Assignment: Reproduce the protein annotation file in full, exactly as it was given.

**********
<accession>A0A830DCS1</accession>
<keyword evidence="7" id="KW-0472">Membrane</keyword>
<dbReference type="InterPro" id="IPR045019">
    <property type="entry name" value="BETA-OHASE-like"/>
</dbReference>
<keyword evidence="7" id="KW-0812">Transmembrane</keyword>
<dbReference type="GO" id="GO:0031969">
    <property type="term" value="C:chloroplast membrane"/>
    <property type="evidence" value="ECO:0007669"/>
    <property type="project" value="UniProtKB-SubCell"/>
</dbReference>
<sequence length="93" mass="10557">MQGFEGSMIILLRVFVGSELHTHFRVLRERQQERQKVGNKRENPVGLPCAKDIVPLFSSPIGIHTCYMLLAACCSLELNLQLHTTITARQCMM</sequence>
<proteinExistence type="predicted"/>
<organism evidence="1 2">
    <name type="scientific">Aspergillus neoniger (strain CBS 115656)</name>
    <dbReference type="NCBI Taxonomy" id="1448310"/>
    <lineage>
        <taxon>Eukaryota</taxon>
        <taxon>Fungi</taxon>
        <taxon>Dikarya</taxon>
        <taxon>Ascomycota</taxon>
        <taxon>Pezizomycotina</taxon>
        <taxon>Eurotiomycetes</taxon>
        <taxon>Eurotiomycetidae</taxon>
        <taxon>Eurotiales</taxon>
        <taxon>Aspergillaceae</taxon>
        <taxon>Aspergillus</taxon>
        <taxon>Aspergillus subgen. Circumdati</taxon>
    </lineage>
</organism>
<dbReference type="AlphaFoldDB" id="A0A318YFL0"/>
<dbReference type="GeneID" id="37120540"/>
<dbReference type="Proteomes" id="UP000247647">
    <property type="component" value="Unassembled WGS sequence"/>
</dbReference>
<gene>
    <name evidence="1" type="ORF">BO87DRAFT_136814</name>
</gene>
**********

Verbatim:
<accession>A0A830DCS1</accession>
<keyword evidence="7" id="KW-0472">Membrane</keyword>
<dbReference type="InterPro" id="IPR045019">
    <property type="entry name" value="BETA-OHASE-like"/>
</dbReference>
<keyword evidence="7" id="KW-0812">Transmembrane</keyword>
<dbReference type="GO" id="GO:0031969">
    <property type="term" value="C:chloroplast membrane"/>
    <property type="evidence" value="ECO:0007669"/>
    <property type="project" value="UniProtKB-SubCell"/>
</dbReference>
<sequence length="93" mass="10557">MQGFEGSMIILLRVFVGSELHTHFRVLRERQQERQKVGNKRENPVGLPCAKDIVPLFSSPIGIHTCYMLLAACCSLELNLQLHTTITARQCMM</sequence>
<proteinExistence type="predicted"/>
<organism evidence="1 2">
    <name type="scientific">Aspergillus neoniger (strain CBS 115656)</name>
    <dbReference type="NCBI Taxonomy" id="1448310"/>
    <lineage>
        <taxon>Eukaryota</taxon>
        <taxon>Fungi</taxon>
        <taxon>Dikarya</taxon>
        <taxon>Ascomycota</taxon>
        <taxon>Pezizomycotina</taxon>
        <taxon>Eurotiomycetes</taxon>
        <taxon>Eurotiomycetidae</taxon>
        <taxon>Eurotiales</taxon>
        <taxon>Aspergillaceae</taxon>
        <taxon>Aspergillus</taxon>
        <taxon>Aspergillus subgen. Circumdati</taxon>
    </lineage>
</organism>
<dbReference type="AlphaFoldDB" id="A0A318YFL0"/>
<dbReference type="GeneID" id="37120540"/>
<dbReference type="Proteomes" id="UP000247647">
    <property type="component" value="Unassembled WGS sequence"/>
</dbReference>
<gene>
    <name evidence="1" type="ORF">BO87DRAFT_136814</name>
</gene>